Yoga In Times of Crisis

Friday, April 19, 2013 :: 4:30 pm

Dear Students,

This week has been extraordinarily difficult for all of us, filled with sadness, grief, uncertainty, and chaos. The images from the Boston Marathon on Monday were terrifying and heartbreaking, and today the whole city is on lockdown with the ongoing manhunt for the perpetrators of Monday's violence.

At times like this, we would like nothing more than to be able to come together as a community: to practice together in our regular Friday evening class, and to share each other's company and the healing practice of yoga. Unfortunately, due to the ongoing police investigation, state and city authorities have asked that residents of Boston and its surrounding communities shelter indoors, and because of this, we have been forced to cancel Friday class this evening. Patricia is deeply disappointed to be unable to see you tonight, but even if we can't be together in the same room in this difficult time, we are all still connected by our love of yoga.

Patricia suggests that at times like this, yoga practice can be our refuge, helping us to connect with our inner light and to find equanimity. Yoga helps us to remain seated in ourselves. When we practice, we are practicing for our own wellbeing, but we can also offer our practice to others, to make of our soul a lighthouse.

Several years ago, a yoga sequence for times of crisis was given to us by Guruji. We share the sequence with you now in the hope that it may be of help to all of us. (Please refer to BKS Iyengar, Yoga: The Path to Holistic Health, (revised edition, 2008), DK Publishing, for supported versions of the asanas). 


  1. 1.The emotional strength in these students need to be built up and that is what we need to work [on].

  2. 2.No standing poses. No backbends.

  3. 3.All poses should be done with eyes open (including savasana). [Students] can focus their eyes at any point in front or on the ceiling.

  4. 4.Ask the students to imagine [that] their eyes are located at the temples and ask them to "open" these eyes.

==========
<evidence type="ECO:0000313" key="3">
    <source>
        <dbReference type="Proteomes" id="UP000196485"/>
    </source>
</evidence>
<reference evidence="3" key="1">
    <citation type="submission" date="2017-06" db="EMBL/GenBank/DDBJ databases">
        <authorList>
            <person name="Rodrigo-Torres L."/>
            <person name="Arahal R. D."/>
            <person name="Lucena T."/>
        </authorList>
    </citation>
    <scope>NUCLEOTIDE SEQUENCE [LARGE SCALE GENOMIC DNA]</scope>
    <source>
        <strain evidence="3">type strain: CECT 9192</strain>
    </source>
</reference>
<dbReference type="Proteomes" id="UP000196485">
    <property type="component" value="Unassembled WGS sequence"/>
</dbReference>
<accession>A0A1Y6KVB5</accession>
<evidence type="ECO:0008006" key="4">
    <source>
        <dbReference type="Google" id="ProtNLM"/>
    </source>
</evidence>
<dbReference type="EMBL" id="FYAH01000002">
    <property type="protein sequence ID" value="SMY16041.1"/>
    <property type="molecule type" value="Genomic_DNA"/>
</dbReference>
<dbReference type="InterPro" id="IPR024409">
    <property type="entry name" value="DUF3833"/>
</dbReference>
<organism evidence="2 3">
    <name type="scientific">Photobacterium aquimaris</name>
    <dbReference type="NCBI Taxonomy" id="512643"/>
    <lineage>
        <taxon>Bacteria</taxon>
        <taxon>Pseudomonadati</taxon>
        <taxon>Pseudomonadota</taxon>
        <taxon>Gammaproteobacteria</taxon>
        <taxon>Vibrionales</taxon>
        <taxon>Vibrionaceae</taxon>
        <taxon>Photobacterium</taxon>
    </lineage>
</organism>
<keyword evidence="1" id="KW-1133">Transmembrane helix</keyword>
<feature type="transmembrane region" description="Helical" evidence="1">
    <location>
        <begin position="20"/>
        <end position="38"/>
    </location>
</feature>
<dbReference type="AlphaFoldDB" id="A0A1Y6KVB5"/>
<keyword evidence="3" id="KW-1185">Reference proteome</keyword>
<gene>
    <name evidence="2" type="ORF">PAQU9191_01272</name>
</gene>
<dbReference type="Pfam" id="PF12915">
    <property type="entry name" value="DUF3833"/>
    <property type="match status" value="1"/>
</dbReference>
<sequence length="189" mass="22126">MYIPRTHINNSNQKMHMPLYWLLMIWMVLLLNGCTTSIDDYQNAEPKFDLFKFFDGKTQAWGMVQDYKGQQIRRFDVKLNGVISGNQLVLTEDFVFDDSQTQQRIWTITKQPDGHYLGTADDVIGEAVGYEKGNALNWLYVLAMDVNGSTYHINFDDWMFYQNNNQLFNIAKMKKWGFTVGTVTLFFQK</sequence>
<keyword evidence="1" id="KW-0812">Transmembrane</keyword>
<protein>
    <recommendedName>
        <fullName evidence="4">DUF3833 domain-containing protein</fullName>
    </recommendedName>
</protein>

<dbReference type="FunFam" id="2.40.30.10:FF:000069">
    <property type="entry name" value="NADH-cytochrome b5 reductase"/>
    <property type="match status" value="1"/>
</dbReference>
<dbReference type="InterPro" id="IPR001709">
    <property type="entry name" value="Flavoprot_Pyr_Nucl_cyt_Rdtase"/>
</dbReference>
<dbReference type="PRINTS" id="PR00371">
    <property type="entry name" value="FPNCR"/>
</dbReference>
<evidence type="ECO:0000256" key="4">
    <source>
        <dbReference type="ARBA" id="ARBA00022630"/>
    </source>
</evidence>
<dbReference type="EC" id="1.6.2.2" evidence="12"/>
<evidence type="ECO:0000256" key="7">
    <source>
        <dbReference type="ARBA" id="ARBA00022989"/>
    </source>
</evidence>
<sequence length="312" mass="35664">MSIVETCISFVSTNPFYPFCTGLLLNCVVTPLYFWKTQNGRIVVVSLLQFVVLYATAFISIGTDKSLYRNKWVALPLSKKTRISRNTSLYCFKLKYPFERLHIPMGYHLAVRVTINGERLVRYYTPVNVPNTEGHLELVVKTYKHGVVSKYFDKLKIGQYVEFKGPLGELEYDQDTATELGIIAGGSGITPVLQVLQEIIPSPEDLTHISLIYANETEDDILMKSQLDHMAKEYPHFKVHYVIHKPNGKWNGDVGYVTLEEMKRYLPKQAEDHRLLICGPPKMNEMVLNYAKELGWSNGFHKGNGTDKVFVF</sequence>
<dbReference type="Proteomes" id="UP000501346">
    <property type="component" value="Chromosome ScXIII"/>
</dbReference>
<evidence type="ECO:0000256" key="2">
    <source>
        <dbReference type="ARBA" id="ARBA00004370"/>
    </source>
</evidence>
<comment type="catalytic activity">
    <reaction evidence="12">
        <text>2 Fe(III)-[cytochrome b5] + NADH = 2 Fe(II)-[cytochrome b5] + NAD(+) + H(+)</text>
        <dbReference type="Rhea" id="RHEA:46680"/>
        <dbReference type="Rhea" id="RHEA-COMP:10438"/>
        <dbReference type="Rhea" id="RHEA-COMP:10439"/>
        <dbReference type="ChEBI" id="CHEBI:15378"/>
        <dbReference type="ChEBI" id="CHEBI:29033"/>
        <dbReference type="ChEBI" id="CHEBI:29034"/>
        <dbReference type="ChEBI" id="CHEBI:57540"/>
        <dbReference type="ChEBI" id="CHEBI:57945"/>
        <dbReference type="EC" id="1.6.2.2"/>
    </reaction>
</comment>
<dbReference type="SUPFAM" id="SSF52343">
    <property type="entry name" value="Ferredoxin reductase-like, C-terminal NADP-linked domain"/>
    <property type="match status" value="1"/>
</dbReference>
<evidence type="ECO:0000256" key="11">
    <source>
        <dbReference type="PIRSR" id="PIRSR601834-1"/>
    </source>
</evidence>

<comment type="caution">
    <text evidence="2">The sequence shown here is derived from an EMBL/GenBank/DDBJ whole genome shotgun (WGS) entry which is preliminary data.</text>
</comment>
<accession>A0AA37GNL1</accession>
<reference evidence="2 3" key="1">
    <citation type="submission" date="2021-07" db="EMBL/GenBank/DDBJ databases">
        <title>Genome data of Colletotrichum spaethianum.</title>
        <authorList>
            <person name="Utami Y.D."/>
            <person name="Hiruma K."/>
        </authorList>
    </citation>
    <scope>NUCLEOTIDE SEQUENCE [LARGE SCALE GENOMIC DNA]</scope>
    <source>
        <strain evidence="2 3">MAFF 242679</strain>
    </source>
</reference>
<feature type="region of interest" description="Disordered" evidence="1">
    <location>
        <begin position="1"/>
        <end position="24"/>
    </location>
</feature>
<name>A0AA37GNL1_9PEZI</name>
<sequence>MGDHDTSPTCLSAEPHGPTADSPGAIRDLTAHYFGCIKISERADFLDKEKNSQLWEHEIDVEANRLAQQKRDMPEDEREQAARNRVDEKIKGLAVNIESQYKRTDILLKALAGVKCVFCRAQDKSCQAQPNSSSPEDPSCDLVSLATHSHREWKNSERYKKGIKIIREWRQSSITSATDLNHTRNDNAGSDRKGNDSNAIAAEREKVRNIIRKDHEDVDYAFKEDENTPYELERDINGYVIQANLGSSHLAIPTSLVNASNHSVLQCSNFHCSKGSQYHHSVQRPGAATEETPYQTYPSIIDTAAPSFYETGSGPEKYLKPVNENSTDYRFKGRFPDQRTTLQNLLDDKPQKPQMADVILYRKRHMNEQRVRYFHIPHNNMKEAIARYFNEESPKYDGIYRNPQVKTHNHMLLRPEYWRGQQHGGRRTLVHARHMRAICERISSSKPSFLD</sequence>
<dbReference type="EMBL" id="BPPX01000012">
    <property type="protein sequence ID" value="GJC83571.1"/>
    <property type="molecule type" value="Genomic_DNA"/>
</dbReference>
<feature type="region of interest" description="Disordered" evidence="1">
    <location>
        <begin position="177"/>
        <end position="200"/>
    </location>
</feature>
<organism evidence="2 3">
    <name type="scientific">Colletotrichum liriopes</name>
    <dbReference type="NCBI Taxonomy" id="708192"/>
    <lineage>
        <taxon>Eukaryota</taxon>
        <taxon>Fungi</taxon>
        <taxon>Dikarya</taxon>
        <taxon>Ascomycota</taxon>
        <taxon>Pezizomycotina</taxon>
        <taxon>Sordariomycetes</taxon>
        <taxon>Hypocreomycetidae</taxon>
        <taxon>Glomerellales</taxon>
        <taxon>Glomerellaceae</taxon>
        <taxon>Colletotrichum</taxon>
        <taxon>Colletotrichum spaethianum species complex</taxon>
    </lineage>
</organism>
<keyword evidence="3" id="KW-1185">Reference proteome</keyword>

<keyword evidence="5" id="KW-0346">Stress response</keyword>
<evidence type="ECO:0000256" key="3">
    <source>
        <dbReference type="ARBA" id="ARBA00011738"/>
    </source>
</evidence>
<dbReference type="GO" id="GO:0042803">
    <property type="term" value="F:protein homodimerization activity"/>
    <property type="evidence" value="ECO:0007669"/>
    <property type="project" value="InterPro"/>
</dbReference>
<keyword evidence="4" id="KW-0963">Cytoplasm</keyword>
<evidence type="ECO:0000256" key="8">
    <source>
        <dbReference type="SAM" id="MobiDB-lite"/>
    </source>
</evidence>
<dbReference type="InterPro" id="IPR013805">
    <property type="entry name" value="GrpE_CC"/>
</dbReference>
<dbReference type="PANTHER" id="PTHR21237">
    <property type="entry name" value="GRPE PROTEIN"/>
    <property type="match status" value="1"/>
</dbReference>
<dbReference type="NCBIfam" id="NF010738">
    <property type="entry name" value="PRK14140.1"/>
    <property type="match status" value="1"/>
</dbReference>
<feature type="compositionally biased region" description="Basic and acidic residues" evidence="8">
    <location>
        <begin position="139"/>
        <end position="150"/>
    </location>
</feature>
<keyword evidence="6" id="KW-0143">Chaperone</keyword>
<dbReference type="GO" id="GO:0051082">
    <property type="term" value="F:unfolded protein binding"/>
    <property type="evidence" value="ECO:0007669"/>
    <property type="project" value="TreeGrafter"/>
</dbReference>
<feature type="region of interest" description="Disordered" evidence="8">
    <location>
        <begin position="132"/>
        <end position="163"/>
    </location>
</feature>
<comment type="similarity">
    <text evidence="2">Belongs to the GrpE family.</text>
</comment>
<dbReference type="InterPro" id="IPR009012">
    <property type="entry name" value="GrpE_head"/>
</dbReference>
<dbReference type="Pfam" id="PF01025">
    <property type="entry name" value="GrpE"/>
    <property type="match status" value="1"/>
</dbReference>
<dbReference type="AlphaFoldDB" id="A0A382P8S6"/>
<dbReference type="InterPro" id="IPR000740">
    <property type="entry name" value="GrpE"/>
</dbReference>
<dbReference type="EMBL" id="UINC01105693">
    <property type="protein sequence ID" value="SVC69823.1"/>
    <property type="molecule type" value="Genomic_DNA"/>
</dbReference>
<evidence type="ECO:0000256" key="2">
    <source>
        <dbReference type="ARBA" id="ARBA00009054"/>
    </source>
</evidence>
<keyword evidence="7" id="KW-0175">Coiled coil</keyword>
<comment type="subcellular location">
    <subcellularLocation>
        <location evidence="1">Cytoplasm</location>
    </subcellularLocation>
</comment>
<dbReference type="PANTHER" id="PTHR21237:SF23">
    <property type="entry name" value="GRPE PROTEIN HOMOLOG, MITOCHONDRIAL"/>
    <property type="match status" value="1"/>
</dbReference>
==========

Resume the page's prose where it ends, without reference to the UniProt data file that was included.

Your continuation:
5. 5.Do not insist on a perfect pose in the current situation.

  6. 6.While breathing in any asana (especialy supine) -- ask [students] to breathe in such a manner that the breath touches the lateral side of the chest during inhalation.

Here is the sequence:

  1. 1.Savasana (corpse pose; can be done supported on a bolster or blankets)

  2. 2.Supta baddha konasana (reclining bound angle pose; can be done supported on a bolster or blankets)

  3. 3.Supta virasana (reclining hero pose; can be done supported on a bolster or blankets)

  4. 4.Prasarita padottanasana (with head support; wide-leg standing forward bend pose)

  5. 5.Uttanasana (with head support and legs spread apart; standing forward bend pose)

  6. 6.Adho mukha svanasana (with head support; downward facing dog pose)

  7. 7.Viparita dandasana supported by a chair (with head support; inverted staff pose)

  8. 8.Sirsasana - viparita karani (headstand; if you're unfamiliar with the viparita karani version of this pose, do regular sirsasana)

  9. 9.Setu bandha sarvangasana (supported bridge pose)

  10. 10.Sarvangasana- viparita karani (shoulderstand; can be done supported on a chair; if you're unfamiliar with the viparita karani version of this pose, do regular sarvangasana)

  11. 11.Pranayama: Antara kumbhaka with a very short kumbhaka on the inhalation

om, peace, peace, peace.

Patricia, Jarvis, Nancy, & Phyllis